I know we cannot cure all this absolutely on our own. We cannot just pay more for our raw materials when others are paying less for theirs—obviously not. But we could put up a reasonable plan for relating aid to the terms of trade, and do our best to push it. Mr. Heath's new plan announced in the papers this morning does not do this directly—it does not directly relate aid to the terms of trade—but it has many admirable features. At first glance there are certainly many admirable features, and in general it seems to be a most forward-looking scheme. But it should be obvious that if it is generally accepted—and this is the point—by all our friends in Geneva, the Commonwealth will have taken a pretty long step in the direction of being merged, economically speaking, into a greater whole.

Then again, it is no good thinking that the goodwill which holds the Commonwealth together at the present time—and it is only goodwill which holds it together at the present time as a multiracial society—may not be endangered by developments in the South of the African continent. Here, I am not myself so pessimistic as some, for nobody could pretend, I think, that, even if it refused to go beyond certain limits in trying to suppress it, this country was actually in favour of race discrimination. Nobody could really suggest that. I suggest it is even possible that some countries, as a result of something that might happen in South Africa, or of our doing or not doing something they want us to do, might officially leave the Commonwealth, and yet the Commonwealth connection, such as it is, might still endure. Even if, like the Cheshire cat, a part of it were, in its present form, to disappear almost entirely to the outside view, the smile could still remain.

What I do think is absolutely wrong—and I beg your Lordships to agree with me on this—is to conceive of the Commonwealth as a sort of inflatable raft on which we keep ourselves afloat in the absence of some European settlement. The Commonwealth is no longer something which we can exploit in our own interests: nor is it any longer something which can be run from London. If we continue to entertain these delusions we shall find, to our dismay, that the Commonwealth is indeed, as was said long ago of an even more ancient institution, nothing more than the ghost of the British Empire sitting crowned upon the grave thereof. As I see it, the Commonwealth is both something more and something less than is commonly thought—and I am talking about the popular imagination. Nobody who has looked through the proceedings of the 1962 and 1963 Commonwealth Parliamentary Conferences, held respectively in Lagos and Kuala Lumpur, can fail to be impressed by the general goodwill and, indeed, by the general pride at belonging to a civilised and, as it were, a first-class club.

Vigorous attacks are, of course, made by one Commonwealth country on another; and, in particular, the old United Kingdom often comes in for pretty general condemnation. In a way, one has the curious impression that the thing is rather like the United Nations in miniature without the cold war. But the atmosphere, so far at any rate, is fundamentally good, and there is a real desire, as I understand it, to explain and to try to understand. There is, as it were, a common humanity, which, in this age of ideological passions, may be of inestimable value. All this must be conserved, it must be got on with; and if and when we can shake off the reproach of "neo-colonialism" that still attaches to us, I am afraid, for so long as, rightly or wrongly, we appear to be running the old Empire less expensively and with even more profit to ourselves, we shall all, I think, find it possible gradually to construct some new kind of association.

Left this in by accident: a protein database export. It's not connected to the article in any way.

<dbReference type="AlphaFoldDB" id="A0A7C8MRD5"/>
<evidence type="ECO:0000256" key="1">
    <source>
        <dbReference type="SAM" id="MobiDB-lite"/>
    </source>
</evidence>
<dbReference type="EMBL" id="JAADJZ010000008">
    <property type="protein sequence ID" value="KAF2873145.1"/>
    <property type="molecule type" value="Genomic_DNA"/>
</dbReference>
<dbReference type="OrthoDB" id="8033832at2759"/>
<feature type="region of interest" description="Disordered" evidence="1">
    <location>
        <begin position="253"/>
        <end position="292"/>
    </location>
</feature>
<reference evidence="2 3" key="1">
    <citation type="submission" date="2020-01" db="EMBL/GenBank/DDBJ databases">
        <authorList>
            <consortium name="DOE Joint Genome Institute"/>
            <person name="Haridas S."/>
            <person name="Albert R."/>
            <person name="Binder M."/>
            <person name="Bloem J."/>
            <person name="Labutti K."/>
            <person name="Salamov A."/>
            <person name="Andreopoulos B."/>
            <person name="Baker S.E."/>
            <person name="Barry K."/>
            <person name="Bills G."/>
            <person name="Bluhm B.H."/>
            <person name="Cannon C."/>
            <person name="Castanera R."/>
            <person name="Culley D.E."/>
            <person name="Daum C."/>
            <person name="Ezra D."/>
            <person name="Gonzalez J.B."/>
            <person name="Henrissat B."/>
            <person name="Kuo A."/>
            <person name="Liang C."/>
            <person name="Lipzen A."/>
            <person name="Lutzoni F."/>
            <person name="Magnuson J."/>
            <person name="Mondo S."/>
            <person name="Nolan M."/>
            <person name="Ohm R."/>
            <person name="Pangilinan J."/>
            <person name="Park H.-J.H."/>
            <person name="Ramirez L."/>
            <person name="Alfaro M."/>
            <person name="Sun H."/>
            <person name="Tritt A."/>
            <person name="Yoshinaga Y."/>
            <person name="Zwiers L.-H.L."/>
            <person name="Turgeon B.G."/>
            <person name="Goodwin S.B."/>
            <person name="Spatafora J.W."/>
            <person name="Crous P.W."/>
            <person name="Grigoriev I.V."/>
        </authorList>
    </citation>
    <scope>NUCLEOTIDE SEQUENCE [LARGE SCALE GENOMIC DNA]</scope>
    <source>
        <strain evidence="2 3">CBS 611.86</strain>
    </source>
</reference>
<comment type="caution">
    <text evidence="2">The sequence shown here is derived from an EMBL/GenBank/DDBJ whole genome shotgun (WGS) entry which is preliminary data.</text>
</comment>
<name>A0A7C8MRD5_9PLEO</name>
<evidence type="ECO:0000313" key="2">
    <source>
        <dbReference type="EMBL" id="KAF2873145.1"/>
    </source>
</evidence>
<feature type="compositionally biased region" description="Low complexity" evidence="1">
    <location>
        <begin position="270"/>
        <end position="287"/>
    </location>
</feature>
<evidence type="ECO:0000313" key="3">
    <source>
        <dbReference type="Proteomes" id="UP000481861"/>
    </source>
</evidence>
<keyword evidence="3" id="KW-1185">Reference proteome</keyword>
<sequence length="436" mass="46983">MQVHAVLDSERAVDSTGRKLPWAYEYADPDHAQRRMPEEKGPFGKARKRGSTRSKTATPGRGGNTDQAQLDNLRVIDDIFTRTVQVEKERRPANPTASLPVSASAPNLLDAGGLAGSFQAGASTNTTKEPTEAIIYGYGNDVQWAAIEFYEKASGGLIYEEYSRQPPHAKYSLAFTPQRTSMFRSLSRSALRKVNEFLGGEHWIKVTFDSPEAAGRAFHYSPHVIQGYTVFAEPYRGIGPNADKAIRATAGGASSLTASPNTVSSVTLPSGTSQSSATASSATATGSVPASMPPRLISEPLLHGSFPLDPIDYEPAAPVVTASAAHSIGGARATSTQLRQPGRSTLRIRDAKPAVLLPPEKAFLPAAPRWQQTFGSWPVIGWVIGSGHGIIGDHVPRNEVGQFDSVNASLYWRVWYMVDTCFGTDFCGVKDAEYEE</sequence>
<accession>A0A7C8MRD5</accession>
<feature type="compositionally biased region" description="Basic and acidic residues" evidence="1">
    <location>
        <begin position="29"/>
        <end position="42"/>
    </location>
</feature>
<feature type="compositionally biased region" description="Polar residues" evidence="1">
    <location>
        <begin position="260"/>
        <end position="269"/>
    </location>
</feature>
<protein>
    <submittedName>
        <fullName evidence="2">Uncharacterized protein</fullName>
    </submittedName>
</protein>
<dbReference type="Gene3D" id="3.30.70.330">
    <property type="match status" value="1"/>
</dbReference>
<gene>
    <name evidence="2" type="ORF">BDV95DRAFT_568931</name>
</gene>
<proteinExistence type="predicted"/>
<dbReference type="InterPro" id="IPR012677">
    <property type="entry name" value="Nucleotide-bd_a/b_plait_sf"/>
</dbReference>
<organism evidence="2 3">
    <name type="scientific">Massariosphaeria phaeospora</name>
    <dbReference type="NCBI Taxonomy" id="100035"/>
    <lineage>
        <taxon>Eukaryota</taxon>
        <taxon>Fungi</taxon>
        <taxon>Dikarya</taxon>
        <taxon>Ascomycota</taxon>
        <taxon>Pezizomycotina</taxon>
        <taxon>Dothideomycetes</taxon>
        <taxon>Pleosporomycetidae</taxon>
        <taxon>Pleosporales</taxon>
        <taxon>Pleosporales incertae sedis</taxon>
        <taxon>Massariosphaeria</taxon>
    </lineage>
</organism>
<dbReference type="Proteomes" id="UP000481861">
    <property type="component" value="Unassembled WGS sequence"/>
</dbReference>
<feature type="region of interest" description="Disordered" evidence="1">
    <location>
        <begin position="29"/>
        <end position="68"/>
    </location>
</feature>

But, my Lords, having said that, when we ask ourselves, "What does all this add up to in terms of political and economic power?", the answer is necessarily more qualified. The point was made in Lagos in an impressive speech by my friend Mr. Paul Hasluck, then Minister of Territories and now, I believe, Minister of Defence of Australia. He said, in substance, that the Commonwealth to-day "means little or nothing so far as the division of power is concerned". It "is not a defence unit". In the future it "will be to a less extent an association which exists for the purpose of trade". For good or ill, "it is no longer a commercial unit". Many of the "other principles" which are sometimes alleged to hold the Commonwealth together, he thinks, are "very tenuous", and statements of them are apt to be "rather platitudinous".

According to Mr. Hasluck, three things only bind the Commonwealth together. These are the traditional relationships (which, of course, are history); the similarity of institutions, which may or may not be very similar in five or ten years from now; and—this I quote— the fact that we can still talk to each other ". Of these, the last, I think, according to him, is the only one to which he attaches any real importance. In any case, the Commonwealth would be doomed, as he says, if it ever tried to formulate its relationship, and doubly doomed if it ever tried to divide itself up into blocs, whether voting, fighting or trading. What was wanted, he thought, was not some new alliance, but what he called a "greater area of understanding" which might spread—and the last three are the operative words.